So in the last post I talked about wave functions being vectors that live in Hilbert space. In this post, I would like to describe the mathematics of Hilbert space, but before we do that we have to go on a journey, a journey through space(s)!

The first type of space we come across in our journey is a topological space. Say we only know about the set X of natural numbers, X=\{1,2,3,4,5,6\}, for now, and let’s take the following collection of subsets,T:

    \[T=\{X,\emptyset, \{1,2,3\},\{4,5,6\}\}.\]

This collection of subsets of X, is called a topology on X, and we call the pair (X,T) a topological space. We call the sets in T, open sets. (Anything not in T but in X is called closed). However, T isn’t just any random collection of subsets of X; T has three very special properties. First note that X \in T and that \emptyset \in T. Secondly, if we take any union of the sets in T, we get an open set, i.e. the union is in T. Finally, any intersection of the sets in T is still in T. Since T has these three special properties, it is a topology on X. Here is another topology on X

    \[T=\{X,\emptyset \},\]

which is called the trivial topology.

However, in the wild world of maths, we know there are many different non-empty sets. For example we have our standard sets such as \mathbb{R}, \mathbb{Z} and \mathbb{Q} with which we can take any sort of topology that we like. Here is a topological space to mess with your mind: take X=\mathbb{R} and


You can prove that (X,T) is a topological space by proving that:

  1. \emptyset and X are indeed open
  2. The union of an arbitrary collection of open sets is open
  3. The intersection of a finite number of open sets is open

Once you have proved that, consider the set (0,1), is it open? Well, in our standard topology of \mathbb{R}, it is open, however, since (0,1) \notin T, it is closed! Where do we get our standard topology on \mathbb{R} though? How do we define such a collection of sets to be open? Well this leads us onto our next type of space, a metric space.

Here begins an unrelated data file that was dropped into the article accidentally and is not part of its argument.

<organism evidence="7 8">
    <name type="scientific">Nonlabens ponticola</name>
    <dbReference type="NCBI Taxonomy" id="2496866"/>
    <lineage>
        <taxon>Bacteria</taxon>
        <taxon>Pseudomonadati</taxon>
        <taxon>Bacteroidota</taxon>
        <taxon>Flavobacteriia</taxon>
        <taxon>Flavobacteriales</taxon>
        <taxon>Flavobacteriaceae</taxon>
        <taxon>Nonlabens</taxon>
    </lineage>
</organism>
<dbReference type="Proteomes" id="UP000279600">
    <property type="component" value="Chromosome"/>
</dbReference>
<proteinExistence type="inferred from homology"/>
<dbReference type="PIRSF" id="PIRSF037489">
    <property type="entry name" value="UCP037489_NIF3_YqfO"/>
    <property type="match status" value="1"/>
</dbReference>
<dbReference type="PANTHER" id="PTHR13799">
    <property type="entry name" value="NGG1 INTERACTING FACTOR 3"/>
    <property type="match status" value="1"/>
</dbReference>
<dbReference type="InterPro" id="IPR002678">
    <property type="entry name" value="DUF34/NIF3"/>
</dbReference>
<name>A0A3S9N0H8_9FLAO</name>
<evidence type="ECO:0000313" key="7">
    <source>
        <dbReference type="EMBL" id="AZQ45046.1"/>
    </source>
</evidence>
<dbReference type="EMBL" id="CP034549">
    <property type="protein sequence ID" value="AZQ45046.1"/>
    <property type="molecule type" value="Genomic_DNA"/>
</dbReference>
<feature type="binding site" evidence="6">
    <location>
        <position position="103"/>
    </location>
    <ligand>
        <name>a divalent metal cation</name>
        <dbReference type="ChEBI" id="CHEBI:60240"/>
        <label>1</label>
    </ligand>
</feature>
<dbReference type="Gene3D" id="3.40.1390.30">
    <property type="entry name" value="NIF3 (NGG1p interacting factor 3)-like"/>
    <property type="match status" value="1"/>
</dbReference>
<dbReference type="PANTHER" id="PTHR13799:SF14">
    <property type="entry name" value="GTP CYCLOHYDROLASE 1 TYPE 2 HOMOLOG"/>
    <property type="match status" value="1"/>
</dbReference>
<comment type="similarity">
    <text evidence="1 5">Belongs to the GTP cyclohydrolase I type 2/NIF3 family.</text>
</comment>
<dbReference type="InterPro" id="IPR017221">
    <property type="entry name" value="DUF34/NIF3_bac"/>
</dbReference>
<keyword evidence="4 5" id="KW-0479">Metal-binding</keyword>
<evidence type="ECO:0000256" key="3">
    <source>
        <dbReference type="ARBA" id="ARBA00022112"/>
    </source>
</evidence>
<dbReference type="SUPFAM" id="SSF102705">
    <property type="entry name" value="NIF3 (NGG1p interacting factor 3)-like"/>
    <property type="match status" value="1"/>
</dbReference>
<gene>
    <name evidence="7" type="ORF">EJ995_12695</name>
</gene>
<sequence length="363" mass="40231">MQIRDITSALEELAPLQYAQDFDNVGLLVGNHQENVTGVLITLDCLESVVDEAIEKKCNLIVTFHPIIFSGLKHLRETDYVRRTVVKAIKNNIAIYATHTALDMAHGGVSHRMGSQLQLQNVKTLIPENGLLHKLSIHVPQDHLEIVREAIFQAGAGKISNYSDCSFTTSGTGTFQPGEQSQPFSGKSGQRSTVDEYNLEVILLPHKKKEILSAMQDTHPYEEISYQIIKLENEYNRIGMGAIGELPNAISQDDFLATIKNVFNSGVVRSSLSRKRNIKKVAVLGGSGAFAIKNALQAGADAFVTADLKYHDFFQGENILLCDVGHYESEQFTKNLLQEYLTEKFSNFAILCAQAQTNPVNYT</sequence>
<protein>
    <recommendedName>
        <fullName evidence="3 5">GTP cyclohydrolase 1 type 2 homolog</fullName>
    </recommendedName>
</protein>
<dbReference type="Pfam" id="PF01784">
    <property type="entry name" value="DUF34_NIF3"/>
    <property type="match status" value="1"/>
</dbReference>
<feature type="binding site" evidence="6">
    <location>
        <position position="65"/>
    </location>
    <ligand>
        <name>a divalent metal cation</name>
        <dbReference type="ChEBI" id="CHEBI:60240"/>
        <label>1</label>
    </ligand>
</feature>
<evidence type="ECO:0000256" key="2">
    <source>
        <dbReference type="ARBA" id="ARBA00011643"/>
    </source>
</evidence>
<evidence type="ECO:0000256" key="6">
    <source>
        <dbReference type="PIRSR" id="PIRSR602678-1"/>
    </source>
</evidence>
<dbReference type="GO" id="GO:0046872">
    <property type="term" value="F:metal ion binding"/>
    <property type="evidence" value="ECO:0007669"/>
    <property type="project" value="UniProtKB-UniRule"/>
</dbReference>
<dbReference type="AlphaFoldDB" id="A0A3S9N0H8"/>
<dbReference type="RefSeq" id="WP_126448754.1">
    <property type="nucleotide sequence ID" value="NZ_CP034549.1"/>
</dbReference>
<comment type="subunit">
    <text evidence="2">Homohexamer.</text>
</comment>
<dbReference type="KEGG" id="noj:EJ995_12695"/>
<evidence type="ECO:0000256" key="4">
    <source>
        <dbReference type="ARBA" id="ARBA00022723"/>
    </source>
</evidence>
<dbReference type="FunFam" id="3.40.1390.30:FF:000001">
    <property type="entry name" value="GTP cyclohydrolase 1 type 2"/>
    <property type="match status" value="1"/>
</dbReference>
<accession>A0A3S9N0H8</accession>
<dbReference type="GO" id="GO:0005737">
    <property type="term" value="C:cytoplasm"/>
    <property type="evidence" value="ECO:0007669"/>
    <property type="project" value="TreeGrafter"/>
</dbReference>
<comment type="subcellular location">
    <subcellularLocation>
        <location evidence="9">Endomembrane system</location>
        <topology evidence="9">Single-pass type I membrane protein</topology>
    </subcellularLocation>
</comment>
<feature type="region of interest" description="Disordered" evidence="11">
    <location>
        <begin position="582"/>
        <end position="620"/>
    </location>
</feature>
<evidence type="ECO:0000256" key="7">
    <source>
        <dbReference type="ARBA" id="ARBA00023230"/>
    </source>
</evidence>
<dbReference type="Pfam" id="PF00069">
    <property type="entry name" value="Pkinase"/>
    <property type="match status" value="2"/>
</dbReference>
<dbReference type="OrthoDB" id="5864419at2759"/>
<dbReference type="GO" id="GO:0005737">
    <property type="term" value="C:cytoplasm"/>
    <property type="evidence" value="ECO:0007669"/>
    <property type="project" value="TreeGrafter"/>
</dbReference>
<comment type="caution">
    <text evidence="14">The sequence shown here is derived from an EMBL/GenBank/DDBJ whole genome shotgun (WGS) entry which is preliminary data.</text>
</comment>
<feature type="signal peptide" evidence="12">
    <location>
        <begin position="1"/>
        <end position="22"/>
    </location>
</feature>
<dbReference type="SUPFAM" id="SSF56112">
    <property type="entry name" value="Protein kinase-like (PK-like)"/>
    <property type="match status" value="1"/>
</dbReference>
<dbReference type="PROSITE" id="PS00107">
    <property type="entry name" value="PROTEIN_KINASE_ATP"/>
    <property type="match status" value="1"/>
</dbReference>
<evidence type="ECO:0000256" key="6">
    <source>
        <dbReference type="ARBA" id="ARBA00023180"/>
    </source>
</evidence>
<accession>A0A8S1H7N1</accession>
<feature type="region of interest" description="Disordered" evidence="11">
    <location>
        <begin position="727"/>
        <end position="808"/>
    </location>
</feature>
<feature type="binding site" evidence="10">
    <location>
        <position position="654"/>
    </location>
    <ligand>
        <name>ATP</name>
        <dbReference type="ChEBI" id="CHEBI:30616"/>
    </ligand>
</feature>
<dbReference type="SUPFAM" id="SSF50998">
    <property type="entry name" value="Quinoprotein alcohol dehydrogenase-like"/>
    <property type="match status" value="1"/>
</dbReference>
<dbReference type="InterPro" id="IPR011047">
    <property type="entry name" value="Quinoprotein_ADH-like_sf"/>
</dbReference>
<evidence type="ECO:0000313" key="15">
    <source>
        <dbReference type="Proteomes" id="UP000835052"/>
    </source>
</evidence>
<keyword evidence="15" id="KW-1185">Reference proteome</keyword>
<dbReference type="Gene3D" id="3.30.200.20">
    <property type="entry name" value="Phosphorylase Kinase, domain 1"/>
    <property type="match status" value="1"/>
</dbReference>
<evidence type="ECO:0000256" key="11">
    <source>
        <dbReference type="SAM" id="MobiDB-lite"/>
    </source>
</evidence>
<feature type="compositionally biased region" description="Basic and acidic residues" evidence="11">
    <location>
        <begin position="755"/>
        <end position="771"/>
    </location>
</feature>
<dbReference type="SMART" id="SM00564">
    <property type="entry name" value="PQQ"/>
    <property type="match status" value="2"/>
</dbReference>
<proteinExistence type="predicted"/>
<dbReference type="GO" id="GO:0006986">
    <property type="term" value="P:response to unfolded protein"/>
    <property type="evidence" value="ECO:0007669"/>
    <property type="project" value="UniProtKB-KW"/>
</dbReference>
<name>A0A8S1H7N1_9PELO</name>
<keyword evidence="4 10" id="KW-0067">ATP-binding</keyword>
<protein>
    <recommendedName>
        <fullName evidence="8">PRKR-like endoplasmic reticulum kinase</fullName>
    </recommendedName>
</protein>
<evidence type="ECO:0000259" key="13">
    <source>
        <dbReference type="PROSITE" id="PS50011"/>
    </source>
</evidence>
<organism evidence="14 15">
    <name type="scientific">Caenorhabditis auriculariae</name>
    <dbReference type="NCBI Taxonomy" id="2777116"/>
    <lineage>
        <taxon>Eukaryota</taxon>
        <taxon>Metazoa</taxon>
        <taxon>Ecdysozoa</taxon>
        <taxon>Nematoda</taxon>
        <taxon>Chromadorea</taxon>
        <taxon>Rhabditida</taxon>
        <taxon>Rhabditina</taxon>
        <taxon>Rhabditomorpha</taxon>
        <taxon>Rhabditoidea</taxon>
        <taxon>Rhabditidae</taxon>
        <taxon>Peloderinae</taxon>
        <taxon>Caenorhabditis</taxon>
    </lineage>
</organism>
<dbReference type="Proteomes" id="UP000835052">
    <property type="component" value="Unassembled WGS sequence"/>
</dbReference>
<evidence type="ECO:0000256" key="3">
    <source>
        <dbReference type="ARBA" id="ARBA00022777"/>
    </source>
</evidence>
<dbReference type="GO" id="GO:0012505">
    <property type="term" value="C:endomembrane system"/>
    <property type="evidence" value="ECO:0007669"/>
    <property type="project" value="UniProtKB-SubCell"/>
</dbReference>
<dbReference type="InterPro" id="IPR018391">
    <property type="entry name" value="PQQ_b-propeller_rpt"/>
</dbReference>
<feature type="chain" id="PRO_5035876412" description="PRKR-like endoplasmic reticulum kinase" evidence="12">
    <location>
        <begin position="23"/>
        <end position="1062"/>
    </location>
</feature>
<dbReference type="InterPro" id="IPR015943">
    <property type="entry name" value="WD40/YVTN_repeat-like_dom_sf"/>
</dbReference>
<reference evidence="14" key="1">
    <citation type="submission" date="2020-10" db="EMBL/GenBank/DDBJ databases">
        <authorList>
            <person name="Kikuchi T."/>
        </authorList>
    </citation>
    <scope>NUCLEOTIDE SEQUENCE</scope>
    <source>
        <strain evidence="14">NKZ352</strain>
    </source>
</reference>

Now when it comes to a metric space, we still have our large set of things, X, but instead of declaring open sets, we provide some notion of distance between two elements in the set, called a metric. A metric, d, on a metric space X is a function, d: X^2 \rightarrow \mathbb{R}^+ such that

  1. d(x,y)=0 \iff x=y
  2. d(x,y)=d(y,x)
  3. d(x,y)\leq d(x,z)+d(z,y) (Triangle Inequality)

Note here is that the metric takes two elements from our set X (hence why the domain is X^2) and spits out a positive real number, a distance. The metric space is denoted as (X,d). Take for example the metric space (X,d) where X=\mathbb{R} and the d=|x-y|. This metric space (X,d) is our standard metric on \mathbb{R}, one you would have been very used to if you have taken any sort of real analysis. However, we can use any sort of notion of distance that we like, as long as it satisfies the three axioms of the metric listed above. Another example of a metric on \mathbb{R} is d(x,y)=|\arctan{x}-\arctan{y}| which can be shown to satisfy the three axioms (try it!).

Now we would really like to know what constitutes an open set in our standard metric on \mathbb{R}d=|x-y|. But before we can do any of that, we have to get to know some lingo.

Since we want to keep things general for any metric space, we will introduce the lingo in terms of some general metric space X with a general metric d(x,y).

Imagine I pick a point a that lives inside my metric space X, that is a \in X. Now I want a way to distinguish between points that are close to it and those that aren’t. One way I can do this is by drawing a circle around it of radius of r.